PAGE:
The APT Group is muddiing the water for the MSP
Dive into the murky world of cyber espionage and other growing threats that managed service providers – and their customers, face
ESET telemetry from Q4 2022 kicks off a new campaign by muddy watera cyber espionage group associated with the Iranian Ministry of Intelligence and Security (MOIS) and active since at least 2017. The group (mainly) targets victims in the Middle East, Asia, Africa, Europe and North America, with a focus on telecommunication companies, government organizations, and oil & gas and energy verticals.
For readers interested in MSP, what stood out in their October 2022 campaign were four victims, three in Egypt and one in Saudi Arabia, compromised through abuse Simple Help, authorized remote access tools (RAT) and remote support software used by MSPs. This development signifies the importance of visibility for MSPs. In deploying hundreds or even thousands of types of software there is no choice but to use automation and ensure that the SOC team, customer-facing security admins, and detection and response processes are mature and continuously improving.
A good tool for bad guys?
ESET research found that when SimpleHelp was on the victim’s disk, the MuddyWater operator was deployed Neck, a reverse tunnel, to connect the victim’s system to their Command and Control (C&C) server. How and when MuddyWater acquired MSP tools or entered the MSP environment is unknown. We have contacted MSP.
While this campaign continues, MuddyWater’s use of SimpleHelp has so far managed to obfuscate the MuddyWater C&C servers – the command to start Ligolo from SimpleHelp has yet to catch on. Regardless, we can already note that operator MuddyWater is also pushing MiniDump (an lsass.exe dumper), CredNinjaand new version of MKL64 group password dumper.
In late October 2022, ESET detected MuddyWater applying a special backtunnel tool to the same victim in Saudi Arabia. Even if the goal isn’t immediately apparent, the analysis continues, and progress can be tracked on us Personal APT reports.
Along with using MiniDump to obtain credentials from Local Security Authority Subsystem Service (LSASS) dumps and leveraging the CredNinja penetration testing tool, MuddyWater employs other tactics and techniques, for example, using the popular MSP tool from ConnectWise to gain access to the victim’s system.
ESET also tracks other techniques connected to the group, such as steganography, which obfuscates data in digital media such as images, audio tracks, video clips or text files. 2018 Report from ClearSky Cyber Security, MuddyWater operations in Lebanon and Omanalso documented this use, sharing hashes for malware hidden in some fake resumes – MyCV. doc. ESET detected malware disguised as VBA/TrojanDownloader.Agent.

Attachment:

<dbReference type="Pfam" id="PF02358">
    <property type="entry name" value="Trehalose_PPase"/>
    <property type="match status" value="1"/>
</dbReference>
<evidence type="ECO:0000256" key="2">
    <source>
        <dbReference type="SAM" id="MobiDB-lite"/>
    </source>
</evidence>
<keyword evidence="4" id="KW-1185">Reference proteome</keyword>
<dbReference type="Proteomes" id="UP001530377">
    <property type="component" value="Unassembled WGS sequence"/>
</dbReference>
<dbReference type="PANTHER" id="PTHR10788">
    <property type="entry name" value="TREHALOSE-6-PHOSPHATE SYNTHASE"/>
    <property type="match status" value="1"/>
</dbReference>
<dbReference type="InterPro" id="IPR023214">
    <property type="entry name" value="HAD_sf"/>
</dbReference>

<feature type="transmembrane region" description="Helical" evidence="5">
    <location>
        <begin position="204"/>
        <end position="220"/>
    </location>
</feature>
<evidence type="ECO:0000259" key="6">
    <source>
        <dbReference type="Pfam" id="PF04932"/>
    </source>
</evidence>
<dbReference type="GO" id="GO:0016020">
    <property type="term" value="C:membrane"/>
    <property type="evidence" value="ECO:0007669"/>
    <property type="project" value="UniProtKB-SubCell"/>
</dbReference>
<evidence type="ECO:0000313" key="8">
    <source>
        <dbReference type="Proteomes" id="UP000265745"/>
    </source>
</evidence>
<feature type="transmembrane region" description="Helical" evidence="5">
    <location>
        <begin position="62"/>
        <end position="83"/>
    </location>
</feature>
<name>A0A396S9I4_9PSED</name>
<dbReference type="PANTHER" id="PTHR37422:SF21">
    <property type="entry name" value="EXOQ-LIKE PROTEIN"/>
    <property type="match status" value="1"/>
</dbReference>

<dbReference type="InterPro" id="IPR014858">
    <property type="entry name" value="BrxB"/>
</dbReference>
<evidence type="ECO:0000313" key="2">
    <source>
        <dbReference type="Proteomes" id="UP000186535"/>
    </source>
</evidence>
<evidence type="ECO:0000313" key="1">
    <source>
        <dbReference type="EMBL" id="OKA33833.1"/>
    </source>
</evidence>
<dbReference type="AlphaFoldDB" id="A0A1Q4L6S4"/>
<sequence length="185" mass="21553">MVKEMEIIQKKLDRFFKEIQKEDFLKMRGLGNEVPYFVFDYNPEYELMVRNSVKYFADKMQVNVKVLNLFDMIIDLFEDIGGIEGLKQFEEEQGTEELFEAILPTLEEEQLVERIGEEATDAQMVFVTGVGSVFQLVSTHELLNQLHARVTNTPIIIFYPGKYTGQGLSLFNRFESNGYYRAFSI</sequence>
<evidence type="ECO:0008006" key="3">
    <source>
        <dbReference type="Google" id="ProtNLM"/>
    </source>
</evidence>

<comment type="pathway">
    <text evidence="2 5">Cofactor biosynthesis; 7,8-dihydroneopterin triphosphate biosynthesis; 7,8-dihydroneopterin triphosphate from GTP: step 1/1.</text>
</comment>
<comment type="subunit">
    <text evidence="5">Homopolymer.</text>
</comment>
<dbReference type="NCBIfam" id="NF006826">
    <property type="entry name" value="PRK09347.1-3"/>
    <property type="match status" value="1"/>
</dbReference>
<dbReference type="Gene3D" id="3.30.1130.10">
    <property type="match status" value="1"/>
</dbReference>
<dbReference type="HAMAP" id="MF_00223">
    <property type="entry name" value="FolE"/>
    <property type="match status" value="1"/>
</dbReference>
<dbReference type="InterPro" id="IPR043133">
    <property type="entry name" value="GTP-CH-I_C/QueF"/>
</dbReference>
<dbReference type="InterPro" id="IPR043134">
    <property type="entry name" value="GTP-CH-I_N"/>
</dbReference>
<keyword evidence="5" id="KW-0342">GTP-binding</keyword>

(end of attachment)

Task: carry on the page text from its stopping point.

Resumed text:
While four years have passed since the publication of the ClearSky report, and ESET’s detection volume dropped from seventh (with 3.4%) in their Q3 2021 Threat Report to their most recent ranking of “last” (with 1.8%) in their T3 Threat Report 2022, VBA/TrojanDownloader.Agent remains in our top 10 malware detection charts.
VBA macro attack take advantage of maliciously crafted Microsoft Office files and attempt to manipulate users (including employees and MSP clients) to enable macro execution. When enabled, attached malicious macros usually download and run additional malware. These malicious documents are usually sent as email attachments disguised as important information relevant to the recipient.
A call to action for MSPs and companies
MSP admins, who configure leading productivity tools such as Microsoft Word/Office 365/Outlook, control the threat vectors that bring threats to the networks they manage. Simultaneously, SOC team members may or may not have their own properly configured EDR/XDR tools to identify whether APTs such as MuddyWater or criminal entities are attempting to utilize techniques, including steganography, to access their own systems or client systems.
MSP needs both trusted network connectivity and privileged access to the customer system to provide services; this means they collect risk and responsibility for a large number of clients. Importantly, clients can also inherit risks from their chosen MSP environment and activities. This has shown XDR to be an important tool in providing visibility into their own environment and customer endpoints, devices, and networks to ensure that emerging threats, risky employee behavior, and unwanted applications do not jeopardize their bottom line or reputation. The operation of mature XDR tools by MSPs also communicates their active role in providing a special layer of security for the privileged access granted to them by clients.
When mature MSPs manage XDR, they are in a much better position to deal with a wide variety of threats, including APT groups that may seek to capitalize on their clients’ position in the physical and digital supply chain. As defenders, SOC teams and MSP admins carry a double burden, maintaining internal visibility and visibility into the client network. Clients should be mindful of their MSP’s security stance and understand the threats they face, lest compromising their provider lead to compromising themselves.